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Professor Karttunen had enough of clicking on two-dimensional molecular models – the virtual world brings chemistry alive

Virtual reality helps students to understand the three-dimensional nature of chemistry.
Virtuaalitodellisuus auttaa opiskelijaa hahmottamaan kemian kolmiulotteisuuden.
Virtual Thalidomide molecule (C13H10N2O4).
Professori Antti Karttunen

Professor Antti Karttunen was genuinely irritated. He was clicking on the two-dimensional molecules on his screen and thought that there must be a better way to illustrate atoms and bonds. As virtual reality technology progressed he did not hesitate to start developing it to be suitable for teaching.

‘In the virtual world students can practice intermolecular reactions and perform experiments that would be dangerous in a real laboratory.’

Kuvassa valmis molekyyli.
Virtual reality is also well suited for building larger, more complex and three-dimensional molecules. The picture shows C60 fullerene, a soccer-shaped carbon compound.

In the virtual world, one of the most important basics of chemistry is stored directly in the students’ consciousness. Molecules are three-dimensional, and their structure matters because it determines whether, for example, a molecule is a drug or a poison.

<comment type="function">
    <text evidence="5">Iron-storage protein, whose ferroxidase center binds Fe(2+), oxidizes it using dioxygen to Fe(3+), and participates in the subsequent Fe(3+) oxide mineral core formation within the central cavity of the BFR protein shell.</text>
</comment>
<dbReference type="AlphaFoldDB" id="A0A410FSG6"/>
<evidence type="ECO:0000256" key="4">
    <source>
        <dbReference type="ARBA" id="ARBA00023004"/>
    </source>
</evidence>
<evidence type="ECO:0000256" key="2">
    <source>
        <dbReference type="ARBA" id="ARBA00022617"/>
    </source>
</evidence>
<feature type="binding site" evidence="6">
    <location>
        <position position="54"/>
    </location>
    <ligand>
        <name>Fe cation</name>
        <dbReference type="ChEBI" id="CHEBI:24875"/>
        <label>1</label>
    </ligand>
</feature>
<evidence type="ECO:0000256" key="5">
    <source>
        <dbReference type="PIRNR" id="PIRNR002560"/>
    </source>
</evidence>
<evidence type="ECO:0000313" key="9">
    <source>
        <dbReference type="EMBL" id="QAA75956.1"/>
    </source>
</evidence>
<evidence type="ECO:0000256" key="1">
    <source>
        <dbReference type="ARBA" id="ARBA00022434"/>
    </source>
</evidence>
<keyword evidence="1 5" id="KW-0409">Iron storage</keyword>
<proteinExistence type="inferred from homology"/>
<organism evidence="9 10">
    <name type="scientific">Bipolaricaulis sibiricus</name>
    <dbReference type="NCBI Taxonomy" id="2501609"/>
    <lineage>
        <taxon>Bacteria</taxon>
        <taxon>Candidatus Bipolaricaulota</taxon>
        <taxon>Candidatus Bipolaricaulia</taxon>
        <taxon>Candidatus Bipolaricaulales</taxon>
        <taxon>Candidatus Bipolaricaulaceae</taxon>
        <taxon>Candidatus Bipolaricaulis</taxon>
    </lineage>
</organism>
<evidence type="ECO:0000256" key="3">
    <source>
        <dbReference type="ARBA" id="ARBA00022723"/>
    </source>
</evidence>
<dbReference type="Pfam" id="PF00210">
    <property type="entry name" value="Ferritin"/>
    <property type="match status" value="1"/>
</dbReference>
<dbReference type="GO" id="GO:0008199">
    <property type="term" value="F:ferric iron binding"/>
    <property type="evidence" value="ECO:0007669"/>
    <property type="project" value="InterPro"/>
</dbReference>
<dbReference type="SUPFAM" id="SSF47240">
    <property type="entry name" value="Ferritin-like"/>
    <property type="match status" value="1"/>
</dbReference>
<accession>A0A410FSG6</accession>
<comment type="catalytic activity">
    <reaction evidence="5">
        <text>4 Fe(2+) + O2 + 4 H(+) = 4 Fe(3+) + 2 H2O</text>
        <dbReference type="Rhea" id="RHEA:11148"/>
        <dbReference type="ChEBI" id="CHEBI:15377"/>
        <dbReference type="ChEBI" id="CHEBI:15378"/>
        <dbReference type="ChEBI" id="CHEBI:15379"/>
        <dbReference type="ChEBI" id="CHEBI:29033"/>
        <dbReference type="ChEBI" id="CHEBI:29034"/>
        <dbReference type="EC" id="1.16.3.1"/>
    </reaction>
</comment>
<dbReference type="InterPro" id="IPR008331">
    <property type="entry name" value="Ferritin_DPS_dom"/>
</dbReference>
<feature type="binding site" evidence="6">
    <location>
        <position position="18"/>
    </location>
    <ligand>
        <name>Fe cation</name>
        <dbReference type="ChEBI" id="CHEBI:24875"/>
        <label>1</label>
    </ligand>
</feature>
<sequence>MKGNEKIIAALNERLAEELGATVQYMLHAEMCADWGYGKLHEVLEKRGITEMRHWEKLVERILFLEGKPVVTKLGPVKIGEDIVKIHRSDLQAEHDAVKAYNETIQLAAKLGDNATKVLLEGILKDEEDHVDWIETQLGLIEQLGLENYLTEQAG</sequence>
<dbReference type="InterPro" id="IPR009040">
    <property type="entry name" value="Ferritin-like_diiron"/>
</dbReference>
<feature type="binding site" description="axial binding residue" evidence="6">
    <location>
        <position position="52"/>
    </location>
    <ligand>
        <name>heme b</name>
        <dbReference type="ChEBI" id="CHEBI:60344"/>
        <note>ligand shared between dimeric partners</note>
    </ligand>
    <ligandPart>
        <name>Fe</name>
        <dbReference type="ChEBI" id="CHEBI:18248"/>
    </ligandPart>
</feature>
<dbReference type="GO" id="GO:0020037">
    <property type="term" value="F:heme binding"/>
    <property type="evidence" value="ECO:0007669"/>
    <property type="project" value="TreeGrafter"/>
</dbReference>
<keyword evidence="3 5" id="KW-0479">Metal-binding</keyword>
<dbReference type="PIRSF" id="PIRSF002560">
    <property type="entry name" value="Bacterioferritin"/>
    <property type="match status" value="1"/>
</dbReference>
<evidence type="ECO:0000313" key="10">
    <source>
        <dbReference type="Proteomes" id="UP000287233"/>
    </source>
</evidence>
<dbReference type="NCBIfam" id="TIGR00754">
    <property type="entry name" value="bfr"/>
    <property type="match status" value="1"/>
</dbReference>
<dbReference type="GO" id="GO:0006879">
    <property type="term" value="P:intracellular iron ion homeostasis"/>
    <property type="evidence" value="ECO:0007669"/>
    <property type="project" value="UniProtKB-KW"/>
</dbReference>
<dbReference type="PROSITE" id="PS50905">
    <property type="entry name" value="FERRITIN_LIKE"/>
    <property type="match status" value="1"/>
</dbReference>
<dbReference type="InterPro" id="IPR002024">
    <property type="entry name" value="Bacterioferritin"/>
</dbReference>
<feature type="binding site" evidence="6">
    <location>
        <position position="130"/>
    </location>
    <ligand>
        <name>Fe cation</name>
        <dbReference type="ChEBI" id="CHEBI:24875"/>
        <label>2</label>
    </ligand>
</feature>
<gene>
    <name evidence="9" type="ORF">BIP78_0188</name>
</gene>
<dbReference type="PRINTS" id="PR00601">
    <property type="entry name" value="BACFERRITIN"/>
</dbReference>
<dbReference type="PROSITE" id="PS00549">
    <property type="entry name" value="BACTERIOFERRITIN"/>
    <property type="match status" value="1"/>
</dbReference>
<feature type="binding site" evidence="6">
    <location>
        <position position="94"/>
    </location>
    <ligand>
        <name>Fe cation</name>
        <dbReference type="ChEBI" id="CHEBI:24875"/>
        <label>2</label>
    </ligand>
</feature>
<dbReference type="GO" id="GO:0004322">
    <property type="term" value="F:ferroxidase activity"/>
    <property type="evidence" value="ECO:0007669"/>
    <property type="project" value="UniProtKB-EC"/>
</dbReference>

Previous generations of chemistry students have grown up in a world where the three-dimensional elements of chemistry have been illustrated by physical ball and stick models. The balls are the atoms and the sticks represent the bonds. A tactile model made up from balls and sticks turns into a virtual model.

In addition to acquiring the appropriate technology, creating a virtual course requires user interface expertise and making sure the course content is fit for the virtual world. The method is particularly suitable for subjects like chemistry where 3D and interactivity play major roles. Virtual reality isn’t suitable for all courses as taking notes and team work whilst wearing VR goggles can be challenging.

From the virtual world to hologram glasses

Teamwork and note-taking will become easier in the future. Heavy VR goggles will also become a thing of the past. With augmented reality and light hologram glasses, a chemist can create virtual molecules even on their own desk. If their partner also has glasses, they both see the same molecules in front of their eyes and team work becomes easier.

Glasses with a hologram display are however not yet widely available. However, the availability and price of virtual technology devices make them realistic investments. Following the development of virtual reality technology has made Karttunen also confident in future hologram technology.

‘I believe that within five years the technology will develop so much that hologram glasses will be used by chemists,’ says Antti Karttunen.

In the video doctoral candidate Otso Pietikäinen shows how augmented reality is used in chemistry (subtitles are in Finnish).

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